Sensor Technology: What are the advantages of Synthetic Aperture Radar?

Sang-Ho Yun: The imaging radar sees through clouds and can image during day and night. So it has great potential to be used for rapid disaster response.

Sensor Technology: What can be seen specifically that is so valuable for recovery teams?

Sang-Ho Yun: The expanse of the imaged area is quite large: 50 × 50 kilometers and 70 × 180 km. The comprehensive map suddenly reveals the areas of potential damage. So you immediately have an idea of what areas are heavily affected. A lot of first responders and the decision-makers can look at the map and then come up with an informed decision as to where they might want to put their resources first.

Sensor Technology: How long does it take to acquire data in a damaged area?

Sang-Ho Yun: The first latency that we have is the data acquisition latency, which is the amount of time that we have to wait until we see the first radar satellite, when you look at the sky from the affected area.

If we take into account all the existing radar satellites, the expected wait time is already within a day. That’s very encouraging. In fact, we had missed the first data acquisition opportunity; there was an Italian satellite that passed over the area six hours after the earthquake. The second [satellite passed over the area] a day after the earthquake.

This is the great potential. We can better coordinate in the future with other space agencies and produce this kind of product much faster.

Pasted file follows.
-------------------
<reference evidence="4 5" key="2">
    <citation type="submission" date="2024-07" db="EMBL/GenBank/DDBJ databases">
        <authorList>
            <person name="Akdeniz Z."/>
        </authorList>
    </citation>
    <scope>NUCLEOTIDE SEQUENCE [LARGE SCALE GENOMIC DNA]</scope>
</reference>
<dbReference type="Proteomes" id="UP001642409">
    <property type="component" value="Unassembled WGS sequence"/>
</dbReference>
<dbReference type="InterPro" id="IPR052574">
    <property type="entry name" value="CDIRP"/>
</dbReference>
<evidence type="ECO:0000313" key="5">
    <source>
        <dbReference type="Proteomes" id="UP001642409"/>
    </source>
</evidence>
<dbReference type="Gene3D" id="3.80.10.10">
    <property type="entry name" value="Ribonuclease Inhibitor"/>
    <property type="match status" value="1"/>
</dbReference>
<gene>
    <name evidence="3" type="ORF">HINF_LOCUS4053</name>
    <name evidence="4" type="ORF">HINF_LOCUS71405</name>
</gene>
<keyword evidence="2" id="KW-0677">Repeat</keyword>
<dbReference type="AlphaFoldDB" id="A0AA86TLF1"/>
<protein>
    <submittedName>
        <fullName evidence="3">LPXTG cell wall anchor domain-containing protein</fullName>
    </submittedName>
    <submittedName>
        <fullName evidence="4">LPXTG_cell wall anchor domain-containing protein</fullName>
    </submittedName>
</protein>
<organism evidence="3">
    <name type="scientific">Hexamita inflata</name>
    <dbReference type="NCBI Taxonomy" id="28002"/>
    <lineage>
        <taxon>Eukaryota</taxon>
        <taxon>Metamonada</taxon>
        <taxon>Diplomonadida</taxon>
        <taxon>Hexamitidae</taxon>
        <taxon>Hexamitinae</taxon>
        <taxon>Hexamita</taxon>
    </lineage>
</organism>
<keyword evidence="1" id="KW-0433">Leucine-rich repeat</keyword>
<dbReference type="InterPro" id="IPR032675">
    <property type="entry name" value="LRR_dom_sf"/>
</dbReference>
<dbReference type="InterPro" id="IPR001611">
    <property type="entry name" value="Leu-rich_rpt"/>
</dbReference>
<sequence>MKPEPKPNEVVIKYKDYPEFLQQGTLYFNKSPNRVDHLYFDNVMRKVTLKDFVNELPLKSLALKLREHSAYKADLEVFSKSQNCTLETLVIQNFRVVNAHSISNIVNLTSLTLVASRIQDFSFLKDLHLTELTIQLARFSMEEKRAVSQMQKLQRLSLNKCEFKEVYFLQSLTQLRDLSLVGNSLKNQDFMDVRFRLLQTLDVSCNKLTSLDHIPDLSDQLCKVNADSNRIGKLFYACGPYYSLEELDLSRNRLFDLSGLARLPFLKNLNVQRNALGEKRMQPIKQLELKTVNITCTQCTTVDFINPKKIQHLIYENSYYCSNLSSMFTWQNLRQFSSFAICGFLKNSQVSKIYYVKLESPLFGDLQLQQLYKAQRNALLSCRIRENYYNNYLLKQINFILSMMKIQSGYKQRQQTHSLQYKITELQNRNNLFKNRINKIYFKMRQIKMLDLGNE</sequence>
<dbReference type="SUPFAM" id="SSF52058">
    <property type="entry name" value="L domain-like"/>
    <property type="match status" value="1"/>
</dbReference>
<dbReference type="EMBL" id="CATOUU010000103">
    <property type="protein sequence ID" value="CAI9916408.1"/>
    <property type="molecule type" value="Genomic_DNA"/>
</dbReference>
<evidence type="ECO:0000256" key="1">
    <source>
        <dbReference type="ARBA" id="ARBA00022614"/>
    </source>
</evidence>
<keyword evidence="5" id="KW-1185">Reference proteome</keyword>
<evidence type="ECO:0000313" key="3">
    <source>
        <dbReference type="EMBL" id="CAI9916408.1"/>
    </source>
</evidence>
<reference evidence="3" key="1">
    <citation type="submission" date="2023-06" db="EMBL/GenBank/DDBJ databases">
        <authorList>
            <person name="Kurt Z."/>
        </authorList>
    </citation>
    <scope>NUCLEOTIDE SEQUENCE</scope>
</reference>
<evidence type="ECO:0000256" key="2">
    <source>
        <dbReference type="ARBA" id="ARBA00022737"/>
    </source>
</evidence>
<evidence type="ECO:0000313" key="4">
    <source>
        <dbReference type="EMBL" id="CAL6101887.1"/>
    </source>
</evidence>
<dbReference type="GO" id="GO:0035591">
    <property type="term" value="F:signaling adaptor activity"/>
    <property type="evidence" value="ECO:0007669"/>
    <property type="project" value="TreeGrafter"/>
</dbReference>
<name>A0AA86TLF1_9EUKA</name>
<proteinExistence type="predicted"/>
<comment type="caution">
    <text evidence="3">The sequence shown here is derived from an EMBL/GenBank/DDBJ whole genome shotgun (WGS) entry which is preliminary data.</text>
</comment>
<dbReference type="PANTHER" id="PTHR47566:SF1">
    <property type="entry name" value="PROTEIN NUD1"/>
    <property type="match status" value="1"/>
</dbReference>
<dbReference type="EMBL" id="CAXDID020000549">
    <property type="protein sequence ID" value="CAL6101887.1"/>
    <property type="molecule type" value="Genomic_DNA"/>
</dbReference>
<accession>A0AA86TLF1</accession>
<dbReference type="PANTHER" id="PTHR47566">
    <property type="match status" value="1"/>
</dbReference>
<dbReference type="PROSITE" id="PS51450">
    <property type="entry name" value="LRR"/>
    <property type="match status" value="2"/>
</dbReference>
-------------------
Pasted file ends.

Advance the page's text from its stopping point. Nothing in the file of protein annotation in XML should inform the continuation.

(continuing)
Sensor Technology: What were the challenges for this type of disaster sensing?

Sang-Ho Yun: We’re using a radar sensor; that does not necessarily correspond with what we would see with our eyes on the ground. So we need to sort out the similarity between what the radar sees and what we would see. That’s where a lot of study is warranted, and we are making progress in that direction. Radar can see very subtle changes that people cannot see, like soil moisture content change. We don’t see that very well on the ground, but radar does. We want to identify it and reduce the rate of false alarm in the product.

Sensor Technology: What is the difference between what we see and what the radar sees?

Sang-Ho Yun: We see what is normal and what is damaged. Radar sees how much the object became rougher or smoother (compared to radar wavelength), and perhaps how much the ground became wetter or drier.

A damage proxy map, derived from ALOS-2 satellite data, shows images of Dhunche, Nepal. Unreinforced stone masonry buildings (shown) resulted in many collapses following the earthquake. (Image Credit: NASA/JPL-Caltech/Google/DigitalGlobe/Amy MacDonald/Thornton Tomasetti)
Sensor Technology: Where else have the maps been used?